Primary prevention of Fetal Alcohol Spectrum Disorders (FASD) is often problematic due to difficulties of early identification of alcohol use among pregnant women or women who might become pregnant. In addition, attempts to study Alcohol-related Neurodevelopmental Disorder (ARND) or the so-called """"""""lesser affected"""""""" children, which are thought to make up a large majority of fetal alcohol-affected children, has been confounded by the diagnostic requirement of confirming a maternal history of drinking. Maternal self-report is unreliable and conventional ethanol biomarkers are not sensitive enough for a diagnosis of drinking in many pregnant women, especially moderate drinkers. Given the difficulties of confirming maternal drinking during pregnancy, as well as diagnosing less severe cases of FASD, the development of better biomarkers, either alone or in combination with other measures, would create opportunities for earlier interventions that may reduce long-term adverse outcomes associated with fetal alcohol exposure. We are currently conducting a ABMRF-supported prospective study of 150 pregnant women (moderate drinkers and light drinkers/abstainers) recruited from the University of New Mexico-affiliated clinic dedicated to pregnant women with a present or past history of substance abuse. Eligible patients participate in a baseline interview conducted by a trained study coordinator at the clinic. At the same visit, maternal biological samples (blood, urine, and hair) are collected. Subjects are followed up until labor and delivery when the second interview and collection of specimens take place. This SOAR application proposes to include the measure of a novel ethanol biomarker - phosphatidylethanol (PEth) in samples collected from our established cohort of pregnant women and their newborn children. PEth will be measured in banked maternal blood collected by venipuncture at the enrollment into the parent study. In newborns, PEth will be measured in dried blood spots (DBS) or Guthrie cards collected by heel-prick for routine genetic screening at birth. The analysis of PEth in this media could provide a sensitive and readily available tool to assess fetal alcohol exposure, given the availability of DBS samples from over 95% of newborns in the United States and the low cost of sample collection and processing. The sensitivity and specificity of PEth will be compared to traditional ethanol biomarkers (gamma glutamyltranspeptidase and carbohydrate-deficient transferrin), screening questionnaires, and other direct ethanol metabolites of the mother (i.e., urine ethyl glucuronide and ethyl sulfate) and the fetus (i.e., meconium fatty acid ethyl esters). To our knowledge this is the first study to examine validity of PEth in pregnant women and their offspring. Given the high sensitivity and specificity of PEth in non-pregnant populations, we expect that it will be an important addition to the biomarker profile for detecting more moderate levels of drinking and evaluating both maternal and fetal levels of exposure.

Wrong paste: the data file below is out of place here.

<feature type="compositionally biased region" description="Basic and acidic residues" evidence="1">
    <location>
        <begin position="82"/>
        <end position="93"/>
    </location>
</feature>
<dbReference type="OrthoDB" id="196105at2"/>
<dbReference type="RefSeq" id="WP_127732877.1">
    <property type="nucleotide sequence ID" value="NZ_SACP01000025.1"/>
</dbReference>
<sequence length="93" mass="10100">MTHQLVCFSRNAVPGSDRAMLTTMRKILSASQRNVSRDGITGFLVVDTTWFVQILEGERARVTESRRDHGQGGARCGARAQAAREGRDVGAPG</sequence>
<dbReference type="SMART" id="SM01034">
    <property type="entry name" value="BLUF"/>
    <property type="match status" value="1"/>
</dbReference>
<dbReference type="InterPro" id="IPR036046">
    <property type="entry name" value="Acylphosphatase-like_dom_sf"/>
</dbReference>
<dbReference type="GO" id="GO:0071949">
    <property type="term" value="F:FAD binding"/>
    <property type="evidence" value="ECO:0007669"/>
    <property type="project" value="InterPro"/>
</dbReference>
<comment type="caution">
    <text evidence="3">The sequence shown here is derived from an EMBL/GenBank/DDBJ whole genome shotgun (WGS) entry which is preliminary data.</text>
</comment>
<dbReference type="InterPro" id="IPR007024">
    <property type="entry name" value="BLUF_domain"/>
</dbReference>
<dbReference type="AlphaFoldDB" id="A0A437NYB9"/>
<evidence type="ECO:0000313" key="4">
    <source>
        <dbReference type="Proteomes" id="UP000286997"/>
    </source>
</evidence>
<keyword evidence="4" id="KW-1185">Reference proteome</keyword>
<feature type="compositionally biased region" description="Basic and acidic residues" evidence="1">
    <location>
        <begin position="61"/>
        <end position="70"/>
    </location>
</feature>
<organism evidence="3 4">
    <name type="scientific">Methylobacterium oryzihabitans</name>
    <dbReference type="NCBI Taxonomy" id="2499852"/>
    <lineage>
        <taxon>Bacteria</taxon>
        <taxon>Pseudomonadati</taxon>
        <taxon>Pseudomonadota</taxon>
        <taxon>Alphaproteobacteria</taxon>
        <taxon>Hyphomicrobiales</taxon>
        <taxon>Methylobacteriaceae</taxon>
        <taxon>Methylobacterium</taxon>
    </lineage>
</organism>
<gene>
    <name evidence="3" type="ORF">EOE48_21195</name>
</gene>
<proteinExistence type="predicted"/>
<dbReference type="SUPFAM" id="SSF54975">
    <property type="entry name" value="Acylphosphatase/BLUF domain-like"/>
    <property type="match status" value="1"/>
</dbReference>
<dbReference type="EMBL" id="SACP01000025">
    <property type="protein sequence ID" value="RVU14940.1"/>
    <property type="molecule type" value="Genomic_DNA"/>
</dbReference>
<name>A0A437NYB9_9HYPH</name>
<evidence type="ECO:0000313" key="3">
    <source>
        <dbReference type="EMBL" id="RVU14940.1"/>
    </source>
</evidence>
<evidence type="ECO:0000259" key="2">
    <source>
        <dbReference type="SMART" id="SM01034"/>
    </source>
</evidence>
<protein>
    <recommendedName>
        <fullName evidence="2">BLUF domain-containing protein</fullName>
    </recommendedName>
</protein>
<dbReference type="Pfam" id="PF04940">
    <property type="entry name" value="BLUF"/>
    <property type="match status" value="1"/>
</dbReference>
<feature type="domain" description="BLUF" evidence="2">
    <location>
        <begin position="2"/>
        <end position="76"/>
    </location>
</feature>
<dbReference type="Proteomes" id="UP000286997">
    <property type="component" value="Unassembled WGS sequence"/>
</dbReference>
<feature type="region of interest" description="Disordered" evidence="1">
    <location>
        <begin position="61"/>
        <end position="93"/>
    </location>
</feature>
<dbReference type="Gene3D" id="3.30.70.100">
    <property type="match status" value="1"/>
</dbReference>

The proposed study is a first attempt to estimate validity of a novel and promising ethanol biomarker - Phosphatidylethanol (PEth), assessed both in the mother and newborn, for identification of prenatal alcohol exposure among pregnant women. The utility of biomarkers in the clinical practice, either alone or in combination with other measures, can facilitate primary and secondary prevention of Fetal Alcohol Spectrum Disorder.
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